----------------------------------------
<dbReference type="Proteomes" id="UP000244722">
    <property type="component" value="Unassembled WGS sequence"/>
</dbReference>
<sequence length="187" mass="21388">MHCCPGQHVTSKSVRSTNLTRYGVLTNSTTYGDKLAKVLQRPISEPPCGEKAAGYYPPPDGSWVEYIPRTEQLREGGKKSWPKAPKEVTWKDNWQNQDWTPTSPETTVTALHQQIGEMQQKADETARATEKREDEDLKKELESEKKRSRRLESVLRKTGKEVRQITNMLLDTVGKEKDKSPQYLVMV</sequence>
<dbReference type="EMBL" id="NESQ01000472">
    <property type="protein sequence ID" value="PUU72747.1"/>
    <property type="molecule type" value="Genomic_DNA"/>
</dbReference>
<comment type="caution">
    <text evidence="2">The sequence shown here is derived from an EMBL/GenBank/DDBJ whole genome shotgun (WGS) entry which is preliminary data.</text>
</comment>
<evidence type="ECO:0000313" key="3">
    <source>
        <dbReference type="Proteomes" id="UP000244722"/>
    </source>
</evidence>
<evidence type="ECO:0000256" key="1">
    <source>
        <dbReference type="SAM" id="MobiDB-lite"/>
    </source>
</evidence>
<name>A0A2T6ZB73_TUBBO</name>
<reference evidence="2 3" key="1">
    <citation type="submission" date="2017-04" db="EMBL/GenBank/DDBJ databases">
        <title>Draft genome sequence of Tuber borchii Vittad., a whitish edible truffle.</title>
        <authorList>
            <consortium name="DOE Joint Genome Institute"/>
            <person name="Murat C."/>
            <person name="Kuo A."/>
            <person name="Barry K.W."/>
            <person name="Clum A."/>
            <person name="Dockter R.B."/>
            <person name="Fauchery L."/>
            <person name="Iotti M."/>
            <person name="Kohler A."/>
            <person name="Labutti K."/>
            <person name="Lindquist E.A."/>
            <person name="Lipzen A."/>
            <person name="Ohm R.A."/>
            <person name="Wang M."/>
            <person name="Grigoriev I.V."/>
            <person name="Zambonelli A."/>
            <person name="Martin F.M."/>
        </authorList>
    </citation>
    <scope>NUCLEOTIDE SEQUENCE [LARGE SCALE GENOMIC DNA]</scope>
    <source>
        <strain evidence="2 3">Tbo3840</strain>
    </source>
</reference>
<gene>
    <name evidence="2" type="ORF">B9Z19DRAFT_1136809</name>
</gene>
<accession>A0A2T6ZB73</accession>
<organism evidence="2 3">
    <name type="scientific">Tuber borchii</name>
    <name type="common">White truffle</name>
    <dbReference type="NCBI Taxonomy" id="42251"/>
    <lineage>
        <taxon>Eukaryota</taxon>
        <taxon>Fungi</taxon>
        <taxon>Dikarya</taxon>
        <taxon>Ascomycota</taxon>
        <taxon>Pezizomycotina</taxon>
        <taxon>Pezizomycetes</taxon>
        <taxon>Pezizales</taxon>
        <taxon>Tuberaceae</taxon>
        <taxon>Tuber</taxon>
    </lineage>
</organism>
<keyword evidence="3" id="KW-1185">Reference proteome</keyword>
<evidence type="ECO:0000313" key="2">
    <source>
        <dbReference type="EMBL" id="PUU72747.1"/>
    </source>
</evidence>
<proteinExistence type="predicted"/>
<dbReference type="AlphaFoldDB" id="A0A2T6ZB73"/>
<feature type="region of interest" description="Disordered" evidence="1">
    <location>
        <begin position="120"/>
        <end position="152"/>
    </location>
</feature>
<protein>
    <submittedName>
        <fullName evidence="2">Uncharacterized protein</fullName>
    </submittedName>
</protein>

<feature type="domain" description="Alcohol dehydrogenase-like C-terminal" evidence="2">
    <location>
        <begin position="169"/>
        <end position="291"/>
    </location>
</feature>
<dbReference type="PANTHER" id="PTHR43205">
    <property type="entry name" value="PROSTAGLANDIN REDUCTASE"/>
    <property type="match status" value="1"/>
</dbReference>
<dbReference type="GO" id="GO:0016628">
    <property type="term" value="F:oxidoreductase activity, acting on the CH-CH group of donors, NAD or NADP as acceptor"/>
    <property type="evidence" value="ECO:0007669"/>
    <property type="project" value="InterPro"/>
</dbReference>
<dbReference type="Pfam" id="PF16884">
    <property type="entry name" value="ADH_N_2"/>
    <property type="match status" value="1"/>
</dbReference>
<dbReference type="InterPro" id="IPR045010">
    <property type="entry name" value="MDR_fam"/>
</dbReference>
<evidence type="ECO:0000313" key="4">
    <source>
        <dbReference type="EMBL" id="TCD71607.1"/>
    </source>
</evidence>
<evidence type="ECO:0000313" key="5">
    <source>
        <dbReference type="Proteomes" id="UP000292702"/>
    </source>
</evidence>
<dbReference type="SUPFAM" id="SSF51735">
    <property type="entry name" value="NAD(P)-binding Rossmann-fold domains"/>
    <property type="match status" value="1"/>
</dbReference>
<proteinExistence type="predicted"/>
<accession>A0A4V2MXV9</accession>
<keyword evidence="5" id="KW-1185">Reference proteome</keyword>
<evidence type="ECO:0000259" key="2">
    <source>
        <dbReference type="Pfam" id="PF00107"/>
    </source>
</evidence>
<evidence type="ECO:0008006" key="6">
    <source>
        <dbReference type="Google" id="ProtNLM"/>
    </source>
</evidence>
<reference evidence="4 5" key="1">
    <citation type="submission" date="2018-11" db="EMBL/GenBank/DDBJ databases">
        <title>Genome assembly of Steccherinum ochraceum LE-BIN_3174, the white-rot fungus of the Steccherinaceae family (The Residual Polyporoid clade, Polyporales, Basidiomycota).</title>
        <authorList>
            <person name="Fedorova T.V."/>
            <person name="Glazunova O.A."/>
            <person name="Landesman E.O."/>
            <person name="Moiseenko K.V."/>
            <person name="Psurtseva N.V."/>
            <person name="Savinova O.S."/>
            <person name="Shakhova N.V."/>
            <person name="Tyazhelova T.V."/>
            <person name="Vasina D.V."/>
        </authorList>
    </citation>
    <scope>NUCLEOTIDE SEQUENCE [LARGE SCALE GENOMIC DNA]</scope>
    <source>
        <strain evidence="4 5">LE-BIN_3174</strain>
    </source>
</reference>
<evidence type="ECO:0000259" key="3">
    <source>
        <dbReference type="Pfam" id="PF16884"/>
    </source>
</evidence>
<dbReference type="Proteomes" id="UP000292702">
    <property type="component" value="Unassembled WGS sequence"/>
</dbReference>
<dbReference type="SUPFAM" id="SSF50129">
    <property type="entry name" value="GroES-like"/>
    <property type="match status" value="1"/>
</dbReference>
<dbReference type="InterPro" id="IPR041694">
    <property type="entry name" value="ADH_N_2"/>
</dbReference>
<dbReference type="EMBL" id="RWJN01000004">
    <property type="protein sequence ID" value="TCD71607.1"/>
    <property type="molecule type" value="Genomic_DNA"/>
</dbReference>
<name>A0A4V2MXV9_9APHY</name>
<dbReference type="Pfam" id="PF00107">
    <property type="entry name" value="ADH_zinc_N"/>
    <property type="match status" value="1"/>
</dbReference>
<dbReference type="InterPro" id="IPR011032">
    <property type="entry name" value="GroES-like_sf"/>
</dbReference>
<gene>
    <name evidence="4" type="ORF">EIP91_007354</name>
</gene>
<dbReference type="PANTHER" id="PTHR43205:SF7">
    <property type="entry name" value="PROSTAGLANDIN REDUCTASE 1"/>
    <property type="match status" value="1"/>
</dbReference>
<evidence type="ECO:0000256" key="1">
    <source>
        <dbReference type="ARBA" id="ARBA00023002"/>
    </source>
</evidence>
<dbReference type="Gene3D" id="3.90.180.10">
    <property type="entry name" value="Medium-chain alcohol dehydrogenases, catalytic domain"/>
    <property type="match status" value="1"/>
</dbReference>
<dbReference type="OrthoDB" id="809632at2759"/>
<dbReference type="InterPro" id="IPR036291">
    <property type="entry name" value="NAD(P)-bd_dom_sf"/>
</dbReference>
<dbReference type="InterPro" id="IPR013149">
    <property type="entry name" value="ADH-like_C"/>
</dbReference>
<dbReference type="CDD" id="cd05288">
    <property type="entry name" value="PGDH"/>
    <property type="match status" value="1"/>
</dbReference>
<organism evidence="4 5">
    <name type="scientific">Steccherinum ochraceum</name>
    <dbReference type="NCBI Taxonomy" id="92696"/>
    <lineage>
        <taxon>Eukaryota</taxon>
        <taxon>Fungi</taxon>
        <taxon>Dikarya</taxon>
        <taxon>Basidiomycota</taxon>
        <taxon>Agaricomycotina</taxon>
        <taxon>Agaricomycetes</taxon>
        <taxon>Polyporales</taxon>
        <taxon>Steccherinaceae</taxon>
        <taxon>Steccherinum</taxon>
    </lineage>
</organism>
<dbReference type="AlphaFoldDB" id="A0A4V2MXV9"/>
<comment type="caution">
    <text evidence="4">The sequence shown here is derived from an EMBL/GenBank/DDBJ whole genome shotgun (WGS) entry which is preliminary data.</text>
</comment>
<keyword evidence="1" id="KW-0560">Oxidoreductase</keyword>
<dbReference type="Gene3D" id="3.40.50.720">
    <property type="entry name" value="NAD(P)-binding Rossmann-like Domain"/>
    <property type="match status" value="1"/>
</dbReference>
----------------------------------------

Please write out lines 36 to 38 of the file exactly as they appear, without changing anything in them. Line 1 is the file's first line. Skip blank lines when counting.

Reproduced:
            <person name="Labutti K."/>
            <person name="Lindquist E.A."/>
            <person name="Lipzen A."/>